Professor Layton and the Miracle Mask
What parents need to know
Parents Need to Know
Parents need to know that Professor Layton and the Miracle Mask is collection of more than 100 puzzles that puts kids' thinkers to the test. It forces players to use logic, employ spatial reasoning skills, think hard about tricky word problems, and apply basic math skills. There's virtually no violence, and the game's generous, smart, and helpful heroes make for terrific role models, acting as proof that calm reasoning and kindness are our best tools when tackling tough mysteries. Parents need to remember that Nintendo is warning all parents not to allow kids age six and under to view the graphics in 3D because that viewing "may cause vision damage." The Nintendo 3DS offers parents the ability to lock out the use of 3D graphics in the system's Parental Controls.
What kids can learn
Language & Reading
- reading comprehension
Thinking & Reasoning
- solving puzzles
Engagement, Approach, Support
Puzzle-loving kids will eat up this broad collection of brain breakers, presented within a charming story and rich with interesting characters and twists.
The puzzles here span a wide range, from word-based and logic problems to spatial relations to math conundrums. With more than 100 brainteasers and several mysteries, kids' brains will come away satisfyingly stretched.
Each puzzle comes with its own set of instructions and hints, providing all the support necessary to be solved. And if they still fail to solve it, they can keep moving forward in the story, looking for the next puzzle.
What's it about?
The first 3DS game to star Nintendo's dapper doctor, PROFESSOR LAYTON AND THE MIRACLE MASK is another entry in the series' current string of prequels. Layton, his assistant Emmy, and his apprentice Luke travel to the city of Monte d'Or to investigate a series of incidents caused by a mysterious "Masked Gentleman," who is wreaking havoc and scaring tourists. As in past Professor Layton games, players journey from one scene to another, combing for clues by searching around the screen. They'll initiate conversations with peculiar locals -- a clown, a policeman, a shopkeeper -- who often offer our intrepid trio a puzzle of some sort. The bulk of the game is spent solving these puzzles, allowing the story to progress and its many mysteries one-by-one to be resolved. Outside the main narrative lie side-story episodes, loads of interesting virtual objects to collect, and three mini-games that have players guiding a robot through mazes, helping a store owner sell her wares, and training a bunny so he can rejoin his friends in the circus.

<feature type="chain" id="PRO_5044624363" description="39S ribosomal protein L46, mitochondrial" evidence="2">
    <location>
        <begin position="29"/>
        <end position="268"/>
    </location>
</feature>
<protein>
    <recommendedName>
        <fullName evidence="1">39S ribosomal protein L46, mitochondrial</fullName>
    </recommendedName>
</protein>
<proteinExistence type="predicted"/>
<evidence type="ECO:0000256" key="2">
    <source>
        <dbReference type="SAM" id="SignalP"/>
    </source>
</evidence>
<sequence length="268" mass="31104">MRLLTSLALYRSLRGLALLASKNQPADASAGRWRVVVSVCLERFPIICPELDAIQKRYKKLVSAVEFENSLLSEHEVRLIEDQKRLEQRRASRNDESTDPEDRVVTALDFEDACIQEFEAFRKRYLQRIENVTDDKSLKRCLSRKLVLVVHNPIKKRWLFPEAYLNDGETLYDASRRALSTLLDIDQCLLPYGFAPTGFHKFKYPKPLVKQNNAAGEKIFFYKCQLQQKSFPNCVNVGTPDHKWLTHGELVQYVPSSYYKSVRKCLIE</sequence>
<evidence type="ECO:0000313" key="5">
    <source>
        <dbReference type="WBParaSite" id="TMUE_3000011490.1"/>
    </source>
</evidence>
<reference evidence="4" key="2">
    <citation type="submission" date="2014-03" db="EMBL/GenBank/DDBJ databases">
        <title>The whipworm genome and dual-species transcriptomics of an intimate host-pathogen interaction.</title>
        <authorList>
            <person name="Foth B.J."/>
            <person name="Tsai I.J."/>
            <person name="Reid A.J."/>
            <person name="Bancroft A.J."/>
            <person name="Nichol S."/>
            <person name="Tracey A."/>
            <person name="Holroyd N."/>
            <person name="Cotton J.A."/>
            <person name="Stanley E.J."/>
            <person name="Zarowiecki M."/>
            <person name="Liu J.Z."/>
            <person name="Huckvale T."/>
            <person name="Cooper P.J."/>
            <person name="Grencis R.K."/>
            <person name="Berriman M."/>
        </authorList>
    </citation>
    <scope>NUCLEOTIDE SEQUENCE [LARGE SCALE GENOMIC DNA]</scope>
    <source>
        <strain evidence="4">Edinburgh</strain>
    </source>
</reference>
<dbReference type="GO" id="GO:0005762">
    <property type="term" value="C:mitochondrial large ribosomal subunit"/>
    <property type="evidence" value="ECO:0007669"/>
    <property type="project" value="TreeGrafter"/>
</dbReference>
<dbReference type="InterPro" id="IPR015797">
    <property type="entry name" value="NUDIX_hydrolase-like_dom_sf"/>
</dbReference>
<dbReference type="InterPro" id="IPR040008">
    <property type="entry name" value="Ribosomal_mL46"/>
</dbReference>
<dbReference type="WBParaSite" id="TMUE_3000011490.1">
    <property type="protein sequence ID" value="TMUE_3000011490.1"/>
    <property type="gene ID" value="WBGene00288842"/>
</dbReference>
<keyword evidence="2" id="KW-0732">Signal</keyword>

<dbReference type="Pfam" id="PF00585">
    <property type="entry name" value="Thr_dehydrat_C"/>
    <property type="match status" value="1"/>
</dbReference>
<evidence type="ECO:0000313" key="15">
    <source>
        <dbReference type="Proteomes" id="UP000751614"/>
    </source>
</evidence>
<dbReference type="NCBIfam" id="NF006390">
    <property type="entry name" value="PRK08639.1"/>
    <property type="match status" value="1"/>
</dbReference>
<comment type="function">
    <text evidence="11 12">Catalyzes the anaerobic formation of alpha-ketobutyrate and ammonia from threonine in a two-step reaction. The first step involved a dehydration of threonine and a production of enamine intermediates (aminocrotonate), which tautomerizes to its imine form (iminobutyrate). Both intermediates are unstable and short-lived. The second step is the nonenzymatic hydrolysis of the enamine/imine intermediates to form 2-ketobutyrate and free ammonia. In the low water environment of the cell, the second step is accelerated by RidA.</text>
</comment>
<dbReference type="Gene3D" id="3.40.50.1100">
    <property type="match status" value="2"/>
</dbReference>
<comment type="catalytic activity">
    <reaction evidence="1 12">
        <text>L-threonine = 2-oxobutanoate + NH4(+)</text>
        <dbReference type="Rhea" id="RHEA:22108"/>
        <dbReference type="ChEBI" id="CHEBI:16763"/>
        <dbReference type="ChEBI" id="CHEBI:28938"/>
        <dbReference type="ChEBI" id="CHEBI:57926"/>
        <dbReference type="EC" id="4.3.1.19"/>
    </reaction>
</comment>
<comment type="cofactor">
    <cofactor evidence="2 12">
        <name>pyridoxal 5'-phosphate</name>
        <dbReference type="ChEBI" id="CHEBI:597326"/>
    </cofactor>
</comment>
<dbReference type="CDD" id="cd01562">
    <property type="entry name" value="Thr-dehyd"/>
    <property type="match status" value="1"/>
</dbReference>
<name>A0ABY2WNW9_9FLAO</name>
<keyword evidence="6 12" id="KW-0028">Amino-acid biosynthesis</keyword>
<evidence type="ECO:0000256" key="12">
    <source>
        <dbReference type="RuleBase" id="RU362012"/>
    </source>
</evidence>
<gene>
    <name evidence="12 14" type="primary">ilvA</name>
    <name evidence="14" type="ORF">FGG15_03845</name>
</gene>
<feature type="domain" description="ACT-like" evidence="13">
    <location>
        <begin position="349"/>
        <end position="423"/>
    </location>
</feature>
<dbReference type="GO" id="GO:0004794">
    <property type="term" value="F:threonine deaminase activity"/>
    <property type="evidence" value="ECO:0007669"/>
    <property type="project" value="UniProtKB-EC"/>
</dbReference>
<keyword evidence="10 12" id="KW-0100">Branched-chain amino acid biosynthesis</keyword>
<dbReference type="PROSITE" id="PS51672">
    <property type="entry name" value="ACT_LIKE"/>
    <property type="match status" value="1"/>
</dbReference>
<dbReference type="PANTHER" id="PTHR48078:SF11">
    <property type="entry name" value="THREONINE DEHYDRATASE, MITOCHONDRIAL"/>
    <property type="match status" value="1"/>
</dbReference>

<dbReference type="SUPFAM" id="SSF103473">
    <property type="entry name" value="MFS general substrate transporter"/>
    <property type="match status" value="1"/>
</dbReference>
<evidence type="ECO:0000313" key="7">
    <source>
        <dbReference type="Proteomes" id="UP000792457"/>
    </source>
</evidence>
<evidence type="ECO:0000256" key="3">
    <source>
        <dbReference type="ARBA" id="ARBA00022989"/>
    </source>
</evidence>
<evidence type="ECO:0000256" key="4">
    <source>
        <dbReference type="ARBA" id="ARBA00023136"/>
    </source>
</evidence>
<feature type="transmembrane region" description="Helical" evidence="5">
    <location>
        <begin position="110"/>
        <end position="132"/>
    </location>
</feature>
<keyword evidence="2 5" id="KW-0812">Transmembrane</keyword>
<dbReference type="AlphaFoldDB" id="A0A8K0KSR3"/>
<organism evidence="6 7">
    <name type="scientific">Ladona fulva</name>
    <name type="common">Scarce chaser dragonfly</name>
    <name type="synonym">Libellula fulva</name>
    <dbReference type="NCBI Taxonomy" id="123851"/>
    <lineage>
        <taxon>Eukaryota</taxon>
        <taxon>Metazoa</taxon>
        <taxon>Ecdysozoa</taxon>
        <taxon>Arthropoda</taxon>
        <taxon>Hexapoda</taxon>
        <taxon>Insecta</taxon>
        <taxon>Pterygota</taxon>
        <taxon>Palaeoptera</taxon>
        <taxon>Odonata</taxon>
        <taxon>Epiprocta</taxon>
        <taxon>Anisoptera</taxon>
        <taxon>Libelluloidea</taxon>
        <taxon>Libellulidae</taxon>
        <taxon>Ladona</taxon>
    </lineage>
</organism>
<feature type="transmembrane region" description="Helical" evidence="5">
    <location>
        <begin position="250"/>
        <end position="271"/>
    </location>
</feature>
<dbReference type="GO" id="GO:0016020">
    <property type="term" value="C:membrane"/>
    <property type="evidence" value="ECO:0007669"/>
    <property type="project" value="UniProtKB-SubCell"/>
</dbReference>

Is it any good?
Professor Layton and the Miracle Mask looks a bit different than its precursors. The story is presented in 3D on the top screen, with players able to shift perspective by scrolling around using their stylus. However, the rest of the game is, by and large, business as usual -- which is just fine. No other franchise delivers such a broad array of enjoyable brain breakers accessible enough that 6th and 7th graders should be able to work through them without too much trouble yet sufficiently challenging so that even adults can feel a sense of satisfaction upon completing them.
Returning fans will recognize the style of many of the game's puzzles. Some force you to carefully analyze images, others are tricky riddles, and still others involve clever application of basic math skills -- but each one is different enough from the last that boredom never sets in. Add in yet another engaging story filled with quirky personalities and several seemingly unsolvable grand mysteries, and you have a recipe for a very memorable Professor Layton adventure. Don't miss it.
Families can talk about...
Families can talk about the fun involved in solving puzzles. What sorts of real-world puzzles have you recently solved? How do you feel when you figure out the answer to a tricky riddle?
Families can also discuss the strategies stores employ to sell us things. Did this game's shop mini-game make you think about the tactics real-world stores use to make you buy more stuff? Can you think of any instances in which you purchased things you later realized you didn't really need or even want? How can you avoid this in the future?